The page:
Intellectual curiosity helps you and your team understand more about the problems you face and identify and get more of what you want. Learn to us questions that fuel intellectual curiosity to improve the assortment, quality, relevance, and usefulness of your questions.
- When you think about your organization, what do you think your leadership values most? A. Questions that can't be answered, or B. Answers that can't be questioned? If you answered A, you're well positioned to help intellectual curiosity flourish. If you answered B, spread this lesson around, because curiosity requires valuing questions, and intellectual curiosity thrives when you're asking better ones. To assess and improve the quality of your questions, use two types of questions that fuel intellectual curiosity, bucket, and interrogation questions. Bucket questions, help you assess your question assortment, so you don't rely on asking the same type of question over and over again. When Malik was assessing whether to expand his team's video games into China, he used bucket questions to sort his team's questions into three buckets. Number one, is it a knowledge question? One that requires evidence to arrive at a correct answer. One of Malik's knowledge questions, how many gaming consoles were sold in China last year? Number two, is it an opinion question? One that can't necessarily be assessed because it calls for a subjective preference. Here Malik asked, are multiplayer games more fun than single player games? Number three, is it a judgment question? One that requires reasoning, critical thinking to arrive at better or worse answers. One of Malik's judgment questions was, are Battle Royale style games gaining or losing momentum? Sorting his team's questions, Malik noticed that they were heavy on opinion question, so he encouraged them to generate more knowledge and judgment questions, improving their overall assortment of questions. Next, we have interrogation questions. A. To evaluate whether you're asking the right questions, and B. to improve question quality. Ask yourself if the question is well stated, Malik's question. How many gamers are there in China might be better stated, what's the breakdown of gamers in China by platform. PC, console, mobile. Ask yourself whether the question is biased. A question like, what does our analysis show about the benefits of expanding into China? May hint at Malik's confirmation bias, looking for evidence to support his preexisting belief that they should expand into China? A less biased question might be, what does the data show about expanding video games into China? Ask yourself if the expression of the question does justice to the complexity of the issue. For example, Malik's question, what games does China allow? Doesn't really reflect the complexity like the question, what are the criteria by which the Chinese government determines whether or not they will allow a game to be published in China? Just seeing what games China allows, didn't reveal that China doesn't allow games with supernatural or religious elements. Malik's zombie game would not be allowed. Is the question relevant to the issue? When Malik replaced the question, what's the average disposable income of kids in China? With, what are the demographics of the average gamer in China? He found the demographic question more relevant, especially when it surfaced that the average gamer in China was significantly older than they had assumed. Bucket your questions to optimize your assortment, and interrogate questions to ask better ones. You'll experience something interesting, a virtuous circle where intellectual curiosity, both fuels and requires better questions. The dividends, better decisions, more trust and collaboration will be worth it.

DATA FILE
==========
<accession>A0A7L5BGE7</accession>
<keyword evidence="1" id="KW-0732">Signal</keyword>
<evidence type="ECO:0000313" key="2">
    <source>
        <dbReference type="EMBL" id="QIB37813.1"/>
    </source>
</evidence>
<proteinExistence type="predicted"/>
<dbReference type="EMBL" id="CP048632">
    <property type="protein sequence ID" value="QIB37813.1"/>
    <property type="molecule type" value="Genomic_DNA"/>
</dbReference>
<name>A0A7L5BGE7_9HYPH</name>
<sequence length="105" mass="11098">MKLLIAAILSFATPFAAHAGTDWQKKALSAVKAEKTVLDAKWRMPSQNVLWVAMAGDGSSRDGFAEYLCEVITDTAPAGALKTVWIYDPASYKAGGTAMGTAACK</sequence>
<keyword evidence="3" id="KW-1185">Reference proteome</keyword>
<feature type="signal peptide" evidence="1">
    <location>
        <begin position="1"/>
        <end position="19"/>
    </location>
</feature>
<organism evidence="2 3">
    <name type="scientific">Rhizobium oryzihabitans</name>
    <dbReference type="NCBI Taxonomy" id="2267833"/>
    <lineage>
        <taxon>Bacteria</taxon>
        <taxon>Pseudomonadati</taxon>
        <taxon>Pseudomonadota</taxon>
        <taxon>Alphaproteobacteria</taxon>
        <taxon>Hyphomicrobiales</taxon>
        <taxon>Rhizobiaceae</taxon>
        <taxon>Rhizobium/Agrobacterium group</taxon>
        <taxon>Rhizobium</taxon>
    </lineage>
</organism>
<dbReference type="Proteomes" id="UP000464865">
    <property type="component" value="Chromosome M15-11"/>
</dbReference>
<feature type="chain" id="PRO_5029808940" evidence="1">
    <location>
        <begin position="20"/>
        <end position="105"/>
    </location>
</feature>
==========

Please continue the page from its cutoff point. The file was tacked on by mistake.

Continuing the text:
- Comparing critical and strategic thinking
- Minimizing bad judgements
- Recognizing cognitive bias
- Using counterfactual thinking
- Overcoming loss aversion
- Avoiding logical fallacies
- Creating a culture of critical thinking